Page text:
At the beginning of the twenty-first century, two claimants vie for the title of eleventh Panchen Lama. In May 1995 in Dharmasala, India, the fourteenth Dalai Lama announced that a six-year-old boy from Tibet, Dge 'dun chos kyi nyi ma, was the reincarnation of the Panchen Lama. He had named the boy chosen by Bya bral (Chadrel) Rin po che, a religious official from Bkra bzhis lhun po and the head of the committee originally constituted by the Chinese government to search for the Panchen Lama's reincarnation. To demonstrate its sole authority over important Tibetan institutions, China repudiated the choice and later that year declared another boy, Rgyal mtshan nor bu (Gyaltsen Norbu), a six-year-old from Hla ri ri in Nag chu in northeastern Tibet, to be the true Panchen Lama. Since 1996 Dge 'dun chos kyi nyi ma and his family have been detained despite the efforts of the international community to secure their release.

See also:Lama; Tibet


Goldstein, Melvyn. A History of Modern Tibet, 1913–1951: Demise of the Lamaist State. Berkeley: University of California Press, 1989.

Panchen Lama X. A Poisoned Arrow: The Secret Report of the 10th Panchen Lama. London: Tibet Information Network, 1998. Available online at

Richardson, Hugh, and Snellgrove, David. A Cultural History of Tibet. London: Weidenfeld and Nicholson, 1968.

Smith, E. Gene. "Introduction." In The Autobiography of the First Panchen Lama Blo-bzang-chos-kyi-rgyal-mtshan, ed. Ngawang Gelek Demo. Delhi: Ngawang Gelek Demo, 1969.

Gareth Sparham

Panchen Lama

views updated Jun 08 2018

Panchen Lama (abbr. Pandita Chen.po, ‘Great Teacher’). Holder of the Tibetan Buddhist monastic throne of Tashilhunpo in Shigatse, the religious nature of which has become inseparable from Sino-Tibetan political history. The office had been established by the third Dalai Lama as a position attainable by merit, until the Great Fifth Dalai Lama—who had become close to his contemporary Panchen Lama (Chokyi Gyaltsen, 1570–1662) who was also his tutor—predicted that the throne would be retained by reincarnation, from which time Chokyi Gyaltsen has been considered the ‘first’ Panchen Lama. In 1944 the seventh Panchen Lama, Chokyi Gyaltsen (whom the Chinese reckon as the tenth, thus increasing his status), was declared by the Chinese to have been discovered in China. It was not until 1951 that Chokyi Gyaltsen was recognized by the Tibetans, and only then as part of the seventeen-point agreement (signed with false Tibetan seals by a deserter and collaborator, Ngapo Ngawang Jigne, who held office in the Chinese government) forced on them after the 1950 invasion while the Dalai Lama was in exile. ‘Discovered’ by the Chinese, brought up in China, and given a Chinese education, Chokyi Gyaltsen toed the Chinese line until, in 1960, his seat at Tashilhunpo was ransacked and his entire corpus of 4,000 monks was either executed or sent to labour camps. In 1964, in a speech to 10,000 citizens of Lhasa, he asserted Tibet's right to independence. He was imprisoned, released in 1978, until, in 1988, at a speech in Tashilhunpo, he declared that ‘the detriments of Chinese rule in Tibet outweighed the benefits’. Three days later he suffered a fatal heart attack. The search for the Panchen Lama's reincarnation was then set in motion, and in 1995 the Dalai Lama recognized him in a 6-year-old boy, Gedhun Choekyi Nyima. The Chinese authorities refused to recognize him. They held their own procedures at Jokhang at the end of 1995, producing a 5-year-old boy, Gyancain/Gyaltsen Norbu.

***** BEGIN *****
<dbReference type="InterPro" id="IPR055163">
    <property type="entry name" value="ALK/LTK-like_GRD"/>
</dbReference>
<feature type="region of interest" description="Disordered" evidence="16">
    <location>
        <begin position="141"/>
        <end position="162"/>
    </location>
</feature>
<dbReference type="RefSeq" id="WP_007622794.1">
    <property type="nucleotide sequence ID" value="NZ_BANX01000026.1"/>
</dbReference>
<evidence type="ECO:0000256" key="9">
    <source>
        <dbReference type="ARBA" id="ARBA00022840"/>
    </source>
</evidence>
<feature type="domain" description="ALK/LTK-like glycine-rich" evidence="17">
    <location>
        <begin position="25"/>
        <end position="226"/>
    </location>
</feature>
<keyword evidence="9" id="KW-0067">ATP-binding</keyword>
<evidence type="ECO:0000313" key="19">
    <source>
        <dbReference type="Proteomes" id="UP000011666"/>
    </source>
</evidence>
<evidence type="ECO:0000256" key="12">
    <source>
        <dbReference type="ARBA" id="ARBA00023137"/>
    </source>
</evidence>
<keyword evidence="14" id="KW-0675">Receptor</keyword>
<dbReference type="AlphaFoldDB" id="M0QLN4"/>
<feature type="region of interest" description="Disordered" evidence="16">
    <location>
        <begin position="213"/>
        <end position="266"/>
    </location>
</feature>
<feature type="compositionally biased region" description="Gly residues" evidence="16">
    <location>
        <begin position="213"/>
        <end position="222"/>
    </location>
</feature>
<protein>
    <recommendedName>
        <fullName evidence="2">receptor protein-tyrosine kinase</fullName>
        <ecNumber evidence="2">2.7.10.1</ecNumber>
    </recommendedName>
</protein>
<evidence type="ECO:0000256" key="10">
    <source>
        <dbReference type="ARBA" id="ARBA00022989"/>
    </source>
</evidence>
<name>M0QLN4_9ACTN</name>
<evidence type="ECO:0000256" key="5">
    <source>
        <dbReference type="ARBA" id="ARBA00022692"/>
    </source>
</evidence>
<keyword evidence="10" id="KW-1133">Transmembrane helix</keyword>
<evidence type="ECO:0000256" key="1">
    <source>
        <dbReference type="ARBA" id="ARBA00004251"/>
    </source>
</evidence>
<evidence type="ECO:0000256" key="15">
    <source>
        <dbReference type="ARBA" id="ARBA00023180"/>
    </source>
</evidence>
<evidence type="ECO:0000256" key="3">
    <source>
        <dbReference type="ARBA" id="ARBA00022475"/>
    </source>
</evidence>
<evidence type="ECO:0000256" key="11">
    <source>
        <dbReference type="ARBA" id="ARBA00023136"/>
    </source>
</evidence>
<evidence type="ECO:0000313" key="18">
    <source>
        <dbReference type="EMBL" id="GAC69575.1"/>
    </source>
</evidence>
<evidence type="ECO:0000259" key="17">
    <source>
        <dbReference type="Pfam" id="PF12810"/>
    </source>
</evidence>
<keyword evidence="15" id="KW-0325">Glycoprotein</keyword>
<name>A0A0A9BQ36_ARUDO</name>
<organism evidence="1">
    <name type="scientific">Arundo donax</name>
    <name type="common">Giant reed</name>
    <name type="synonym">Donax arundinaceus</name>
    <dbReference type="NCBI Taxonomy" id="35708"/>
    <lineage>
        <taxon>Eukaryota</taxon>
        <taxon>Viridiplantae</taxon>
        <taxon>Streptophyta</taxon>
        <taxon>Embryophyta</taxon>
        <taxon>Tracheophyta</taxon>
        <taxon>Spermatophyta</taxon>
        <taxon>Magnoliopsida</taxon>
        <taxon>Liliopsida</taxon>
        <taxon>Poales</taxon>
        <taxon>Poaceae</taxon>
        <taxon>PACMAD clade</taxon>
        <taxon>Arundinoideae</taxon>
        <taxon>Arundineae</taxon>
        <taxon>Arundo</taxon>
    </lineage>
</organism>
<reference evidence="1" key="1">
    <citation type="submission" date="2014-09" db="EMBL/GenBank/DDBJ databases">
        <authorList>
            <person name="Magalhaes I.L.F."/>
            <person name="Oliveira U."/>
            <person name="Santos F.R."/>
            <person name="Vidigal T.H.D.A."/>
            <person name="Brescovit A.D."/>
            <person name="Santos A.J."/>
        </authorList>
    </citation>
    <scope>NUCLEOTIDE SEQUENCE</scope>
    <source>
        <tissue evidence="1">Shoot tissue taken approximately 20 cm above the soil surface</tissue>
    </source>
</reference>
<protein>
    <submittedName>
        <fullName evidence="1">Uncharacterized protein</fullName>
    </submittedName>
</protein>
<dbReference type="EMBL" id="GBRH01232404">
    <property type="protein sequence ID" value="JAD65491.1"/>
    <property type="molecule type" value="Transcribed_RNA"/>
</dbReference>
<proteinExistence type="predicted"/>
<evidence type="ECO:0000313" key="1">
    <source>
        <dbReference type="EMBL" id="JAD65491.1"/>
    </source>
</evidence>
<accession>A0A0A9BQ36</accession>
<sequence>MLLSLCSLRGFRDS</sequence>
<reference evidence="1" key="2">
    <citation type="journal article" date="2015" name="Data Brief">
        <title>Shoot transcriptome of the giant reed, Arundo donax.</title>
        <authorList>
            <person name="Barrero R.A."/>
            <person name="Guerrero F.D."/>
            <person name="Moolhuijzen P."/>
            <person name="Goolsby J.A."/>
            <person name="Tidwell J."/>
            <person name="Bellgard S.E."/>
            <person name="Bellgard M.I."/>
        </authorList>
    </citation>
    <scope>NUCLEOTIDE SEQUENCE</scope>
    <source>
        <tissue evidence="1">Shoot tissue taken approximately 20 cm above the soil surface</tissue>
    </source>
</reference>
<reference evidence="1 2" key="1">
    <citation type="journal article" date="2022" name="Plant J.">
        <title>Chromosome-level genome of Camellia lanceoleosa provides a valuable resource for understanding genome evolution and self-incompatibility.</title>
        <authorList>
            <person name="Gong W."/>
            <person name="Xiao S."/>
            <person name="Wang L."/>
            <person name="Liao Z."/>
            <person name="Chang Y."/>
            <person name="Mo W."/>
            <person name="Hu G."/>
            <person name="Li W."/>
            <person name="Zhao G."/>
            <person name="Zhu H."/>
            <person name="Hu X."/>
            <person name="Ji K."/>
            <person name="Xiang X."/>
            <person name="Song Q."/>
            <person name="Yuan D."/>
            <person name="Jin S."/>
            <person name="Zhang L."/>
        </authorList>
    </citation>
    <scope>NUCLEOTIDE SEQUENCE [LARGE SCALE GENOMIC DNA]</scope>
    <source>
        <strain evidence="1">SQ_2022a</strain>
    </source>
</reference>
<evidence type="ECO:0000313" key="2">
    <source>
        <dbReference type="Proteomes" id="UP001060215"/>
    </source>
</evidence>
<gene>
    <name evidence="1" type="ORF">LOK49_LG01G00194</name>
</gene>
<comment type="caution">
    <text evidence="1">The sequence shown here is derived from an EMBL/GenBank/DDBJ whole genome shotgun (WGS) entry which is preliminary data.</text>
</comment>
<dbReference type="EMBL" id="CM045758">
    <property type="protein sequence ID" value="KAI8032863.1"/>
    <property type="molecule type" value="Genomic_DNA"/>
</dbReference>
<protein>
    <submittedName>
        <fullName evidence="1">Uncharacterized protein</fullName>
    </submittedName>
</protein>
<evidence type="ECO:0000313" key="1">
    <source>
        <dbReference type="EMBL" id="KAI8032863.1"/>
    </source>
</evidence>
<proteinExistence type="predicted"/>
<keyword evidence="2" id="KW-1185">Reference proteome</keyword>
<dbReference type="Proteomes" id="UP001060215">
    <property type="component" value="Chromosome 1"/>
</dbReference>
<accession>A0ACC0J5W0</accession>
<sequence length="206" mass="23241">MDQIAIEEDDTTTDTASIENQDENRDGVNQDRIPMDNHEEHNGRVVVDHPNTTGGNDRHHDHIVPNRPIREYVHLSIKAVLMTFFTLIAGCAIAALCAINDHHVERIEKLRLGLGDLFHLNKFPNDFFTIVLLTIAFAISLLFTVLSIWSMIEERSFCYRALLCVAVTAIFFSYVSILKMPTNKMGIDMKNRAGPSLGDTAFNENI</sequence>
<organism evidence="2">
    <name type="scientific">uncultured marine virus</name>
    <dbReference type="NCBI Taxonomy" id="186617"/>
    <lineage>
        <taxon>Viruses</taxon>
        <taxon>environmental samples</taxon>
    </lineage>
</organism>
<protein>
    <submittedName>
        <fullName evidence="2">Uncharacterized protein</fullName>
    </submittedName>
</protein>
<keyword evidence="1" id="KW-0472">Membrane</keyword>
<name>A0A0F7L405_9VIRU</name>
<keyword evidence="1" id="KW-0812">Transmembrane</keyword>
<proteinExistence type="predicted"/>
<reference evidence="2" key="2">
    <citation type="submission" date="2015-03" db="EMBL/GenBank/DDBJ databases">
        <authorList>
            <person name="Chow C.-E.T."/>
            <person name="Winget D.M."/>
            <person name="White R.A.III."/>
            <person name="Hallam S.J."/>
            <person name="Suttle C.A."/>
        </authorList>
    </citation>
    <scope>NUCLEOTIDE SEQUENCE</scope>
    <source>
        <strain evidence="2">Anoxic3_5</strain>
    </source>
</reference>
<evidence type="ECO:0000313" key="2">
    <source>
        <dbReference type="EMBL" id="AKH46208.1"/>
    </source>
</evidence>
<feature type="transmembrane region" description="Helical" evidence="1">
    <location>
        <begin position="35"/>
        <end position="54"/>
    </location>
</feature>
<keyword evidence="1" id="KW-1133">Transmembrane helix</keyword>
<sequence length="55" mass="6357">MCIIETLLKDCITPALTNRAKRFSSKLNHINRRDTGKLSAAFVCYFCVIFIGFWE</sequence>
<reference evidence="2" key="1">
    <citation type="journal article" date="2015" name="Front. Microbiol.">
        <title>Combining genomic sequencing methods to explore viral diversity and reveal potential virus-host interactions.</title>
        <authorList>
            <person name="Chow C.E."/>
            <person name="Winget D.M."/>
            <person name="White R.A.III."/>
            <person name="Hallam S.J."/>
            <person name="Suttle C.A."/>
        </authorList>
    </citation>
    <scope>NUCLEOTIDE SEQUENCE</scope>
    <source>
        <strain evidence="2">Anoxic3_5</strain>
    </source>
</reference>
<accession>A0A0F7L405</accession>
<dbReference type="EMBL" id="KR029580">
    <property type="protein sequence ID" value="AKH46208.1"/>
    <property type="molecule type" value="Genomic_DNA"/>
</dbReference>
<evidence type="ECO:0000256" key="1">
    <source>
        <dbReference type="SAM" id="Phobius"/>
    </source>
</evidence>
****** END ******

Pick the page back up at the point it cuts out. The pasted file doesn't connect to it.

Panchen Lama

views updated May 29 2018

Panchen Lama In Tibetan Buddhism, religious leader who is second only in importance to the Dalai Lama. In 1923, the ninth Panchen Lama fled to China because of disagreements with the Dalai Lama. In 1938, Bskal-bzang Tshe-brtan, a boy of Tibetan parentage, was born in China and later hailed by the Chinese government as the 10th Panchen Lama. In 1959, when the Dalai Lama fled to India, the Chinese government officially recognized him as the true leader of Tibet. In 1964, he was stripped of his power. He died in 1989. In December 1995, another Tibetan boy, Gyaincain Norbu, was selected by the Chinese government and enthroned in Beijing as the 11th Panchen Lama. He is not recognized as such by the Tibetan government-in-exile nor by the majority of the international community.

Panchen Lama

views updated Jun 11 2018

Panchen Lama a Tibetan lama ranking next after the Dalai Lama. The name comes from Tibetan panchen, abbreviation of pandi-tachen-po ‘great learned one’. The Panchen Lama identifies the new Dalai Lama.